U.S. Attorney for the Southern District of New York Damian Williams addresses the media after a guilty verdict was reached in the fraud trial of Sam Bankman-Fried on Nov. 2, 2023.
David Dee Delgado—Getty Images
Four hours. That’s all it took for a jury to convict Sam Bankman-Fried after a month-long trial that exposed the rotten foundations of his one-time crypto empire. Only a year ago, he was hanging out with the likes of Tom Brady and buying luxury villas while telling everyone how he would use his billions to make the world a better place. Now Bankman-Fried’s world is much, much smaller.
In the coming days, he will spend his time at a Brooklyn detention center begging for more Adderall and time on the internet as he awaits a second trial—this one for trying to use customer money to bribe Chinese officials. That will almost certainly lead to additional guilty verdicts and add yet more years to the decades Bankman-Fried is poised to serve when he is sentenced in late march. After that, he will don his prison clothes and be transported to a federal prison in upstate New York or elsewhere.
Around this time, Apple and other streaming services will begin dropping a series of mini-series that will offer a sensationalized tale of how Bankman-Fried evolved from a privileged math nerd to the perpetrator of one of the largest financial frauds in U.S. history. This will be his last flicker of fame before he settles into a tedious regime of awaiting the outcome of long-shot appeals, and then counting the thousands of days until he becomes a free man again in his 50s or 60s—or possibly not at all if the judge hits him with a Madoff-style life sentence.
Meanwhile, outside Bankman-Fried’s prison cell, the rest of the world will move on. This includes the crypto industry, which suffered incalculable damage from Bankman-Fried’s colossal fraud but has survived and is already laying the groundwork for another bull market. Other fraudsters will emerge, but, just maybe, the ruins of FTX will have left everyone just a little wiser and more cautious. At the very least, the likes of Sequoia Capital will do basic due diligence before writing out $200 million checks to blatant conmen. In the crypto markets, a vestige of Bankman-Fried’s legacy will live on in the form of FTT tokens as traders buy and sell them to lay claims on bankruptcy payouts that will eventually come.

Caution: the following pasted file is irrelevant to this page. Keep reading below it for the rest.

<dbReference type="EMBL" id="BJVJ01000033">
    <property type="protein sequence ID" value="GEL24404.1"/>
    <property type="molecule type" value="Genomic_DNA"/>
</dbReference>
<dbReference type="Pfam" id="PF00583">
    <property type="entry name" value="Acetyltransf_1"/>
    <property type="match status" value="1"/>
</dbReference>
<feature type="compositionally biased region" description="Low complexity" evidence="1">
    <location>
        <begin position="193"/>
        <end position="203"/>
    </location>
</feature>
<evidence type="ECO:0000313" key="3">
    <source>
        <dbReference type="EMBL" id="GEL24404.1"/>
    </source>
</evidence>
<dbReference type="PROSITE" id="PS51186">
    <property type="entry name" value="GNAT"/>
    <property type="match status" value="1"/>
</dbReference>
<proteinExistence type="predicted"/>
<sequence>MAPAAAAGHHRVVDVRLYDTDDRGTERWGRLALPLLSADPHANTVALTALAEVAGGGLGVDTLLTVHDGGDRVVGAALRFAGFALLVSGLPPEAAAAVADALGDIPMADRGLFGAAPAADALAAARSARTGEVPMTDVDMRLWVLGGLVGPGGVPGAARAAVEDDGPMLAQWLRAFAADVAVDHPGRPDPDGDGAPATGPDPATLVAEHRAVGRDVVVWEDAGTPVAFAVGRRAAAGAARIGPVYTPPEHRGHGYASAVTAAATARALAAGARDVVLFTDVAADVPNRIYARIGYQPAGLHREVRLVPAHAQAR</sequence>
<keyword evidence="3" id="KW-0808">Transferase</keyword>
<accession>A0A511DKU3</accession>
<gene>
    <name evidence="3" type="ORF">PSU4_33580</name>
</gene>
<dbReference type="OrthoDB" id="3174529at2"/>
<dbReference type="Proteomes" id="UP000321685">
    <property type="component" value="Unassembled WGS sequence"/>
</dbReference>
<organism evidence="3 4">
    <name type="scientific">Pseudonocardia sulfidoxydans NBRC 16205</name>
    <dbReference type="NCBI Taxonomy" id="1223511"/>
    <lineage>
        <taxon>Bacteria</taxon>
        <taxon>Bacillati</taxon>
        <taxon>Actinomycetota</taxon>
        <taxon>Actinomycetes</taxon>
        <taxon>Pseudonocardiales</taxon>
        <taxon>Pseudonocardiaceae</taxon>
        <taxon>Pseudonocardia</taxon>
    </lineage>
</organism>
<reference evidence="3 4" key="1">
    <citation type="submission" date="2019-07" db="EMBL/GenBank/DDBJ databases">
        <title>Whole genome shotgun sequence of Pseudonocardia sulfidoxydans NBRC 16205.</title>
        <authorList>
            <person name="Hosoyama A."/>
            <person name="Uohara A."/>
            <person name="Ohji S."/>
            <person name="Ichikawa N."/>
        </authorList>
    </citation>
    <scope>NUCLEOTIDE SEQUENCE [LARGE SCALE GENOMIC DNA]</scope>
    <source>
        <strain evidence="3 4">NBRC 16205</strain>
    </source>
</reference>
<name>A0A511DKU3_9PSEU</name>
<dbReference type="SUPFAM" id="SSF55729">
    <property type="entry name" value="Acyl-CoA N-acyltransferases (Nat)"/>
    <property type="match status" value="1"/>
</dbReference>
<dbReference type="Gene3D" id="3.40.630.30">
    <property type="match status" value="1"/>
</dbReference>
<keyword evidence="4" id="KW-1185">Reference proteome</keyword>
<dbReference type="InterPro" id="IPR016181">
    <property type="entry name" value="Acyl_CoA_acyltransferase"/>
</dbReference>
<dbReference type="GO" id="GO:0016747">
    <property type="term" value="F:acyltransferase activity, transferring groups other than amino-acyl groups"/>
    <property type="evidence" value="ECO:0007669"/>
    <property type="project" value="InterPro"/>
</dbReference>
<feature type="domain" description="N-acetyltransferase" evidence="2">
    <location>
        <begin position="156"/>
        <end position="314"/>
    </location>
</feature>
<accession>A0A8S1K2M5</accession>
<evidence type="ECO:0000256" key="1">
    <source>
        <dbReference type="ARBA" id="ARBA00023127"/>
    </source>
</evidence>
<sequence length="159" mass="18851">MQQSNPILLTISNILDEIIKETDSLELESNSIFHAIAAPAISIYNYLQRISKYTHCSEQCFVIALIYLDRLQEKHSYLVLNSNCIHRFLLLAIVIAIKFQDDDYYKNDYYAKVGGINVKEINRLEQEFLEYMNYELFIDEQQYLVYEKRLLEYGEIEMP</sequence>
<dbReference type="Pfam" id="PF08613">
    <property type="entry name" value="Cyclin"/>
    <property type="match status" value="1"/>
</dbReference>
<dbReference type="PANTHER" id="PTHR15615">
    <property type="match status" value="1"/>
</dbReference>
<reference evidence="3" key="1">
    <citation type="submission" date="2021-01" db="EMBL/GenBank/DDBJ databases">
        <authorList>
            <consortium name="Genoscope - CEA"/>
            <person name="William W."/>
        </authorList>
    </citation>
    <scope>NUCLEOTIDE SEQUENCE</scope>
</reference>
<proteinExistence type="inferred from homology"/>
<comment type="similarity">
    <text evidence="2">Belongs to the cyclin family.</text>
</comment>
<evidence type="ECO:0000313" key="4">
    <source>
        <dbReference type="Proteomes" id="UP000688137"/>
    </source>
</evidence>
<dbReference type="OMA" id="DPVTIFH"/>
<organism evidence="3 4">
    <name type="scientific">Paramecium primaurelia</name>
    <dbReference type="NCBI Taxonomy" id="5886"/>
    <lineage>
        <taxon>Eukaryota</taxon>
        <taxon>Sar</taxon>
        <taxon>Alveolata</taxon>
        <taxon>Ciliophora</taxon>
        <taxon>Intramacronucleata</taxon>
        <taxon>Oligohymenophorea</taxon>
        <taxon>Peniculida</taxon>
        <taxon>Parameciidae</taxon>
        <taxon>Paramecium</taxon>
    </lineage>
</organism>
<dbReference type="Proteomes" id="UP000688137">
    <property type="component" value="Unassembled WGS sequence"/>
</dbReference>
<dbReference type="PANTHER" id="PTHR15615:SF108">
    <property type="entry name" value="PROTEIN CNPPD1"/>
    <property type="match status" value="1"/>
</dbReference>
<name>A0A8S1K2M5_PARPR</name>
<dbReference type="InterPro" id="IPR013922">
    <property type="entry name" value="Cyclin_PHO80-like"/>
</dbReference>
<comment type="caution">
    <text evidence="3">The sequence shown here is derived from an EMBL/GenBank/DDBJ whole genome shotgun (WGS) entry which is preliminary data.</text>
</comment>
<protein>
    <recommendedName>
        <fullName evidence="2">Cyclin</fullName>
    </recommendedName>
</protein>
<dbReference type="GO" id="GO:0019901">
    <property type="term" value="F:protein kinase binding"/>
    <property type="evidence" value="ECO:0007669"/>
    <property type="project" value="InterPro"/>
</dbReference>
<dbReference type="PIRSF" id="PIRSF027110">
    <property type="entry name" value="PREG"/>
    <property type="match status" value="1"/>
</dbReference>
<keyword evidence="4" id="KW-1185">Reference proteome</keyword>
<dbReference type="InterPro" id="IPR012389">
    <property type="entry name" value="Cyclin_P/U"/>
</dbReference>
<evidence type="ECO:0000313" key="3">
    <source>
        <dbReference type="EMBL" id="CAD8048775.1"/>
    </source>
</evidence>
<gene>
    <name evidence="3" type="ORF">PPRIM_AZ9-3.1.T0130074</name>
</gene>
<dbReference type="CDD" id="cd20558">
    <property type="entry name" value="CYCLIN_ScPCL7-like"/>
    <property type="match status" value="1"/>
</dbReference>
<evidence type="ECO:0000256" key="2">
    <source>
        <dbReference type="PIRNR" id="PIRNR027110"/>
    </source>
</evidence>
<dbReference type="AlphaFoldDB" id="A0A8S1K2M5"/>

Finally, it’s worth noting that Bankman-Fried’s guilty verdict marks the end of an era, and that it came exactly one year after CoinDesk’s Ian Allison published his exposé revealing the holes in FTX’s balance sheet. Venture capitalists and regulators failed to detect the colossal fraud, but a reporter finally blew the whistle—a testament to the ongoing power of journalism to promote truth and accountability.
And speaking of journalism, if you want to end your week with something upbeat, make sure to read my colleague Leo Schwarz’s charming profile of the man behind Inner City Press, the publication and X account that provided some of the very best coverage of Bankman-Fried’s trial. Have a good weekend.
A view from the courtroom reveals the emotional despair that racked Bankman-Fried and his parents as the guilty verdicts came down. (Fortune)
Despite being host to notorious crypto projects Terra and Three Arrows Capital, Singapore is sticking with its plans to be a crypto hub—though with new guardrails. (Bloomberg)
Solana has reemerged as the hottest cryptocurrency with year-to-date gains of over 300%. (Bloomberg)
Block‘s shares rose on a positive earnings report, which included news that its Bitcoin revenue is up 40% and that the value of its crypto treasury has increased. (Fortune)
Coinbase shares dropped slightly after the company posted lackluster earnings that showed better margins but a continued drop in revenue. (Bloomberg)
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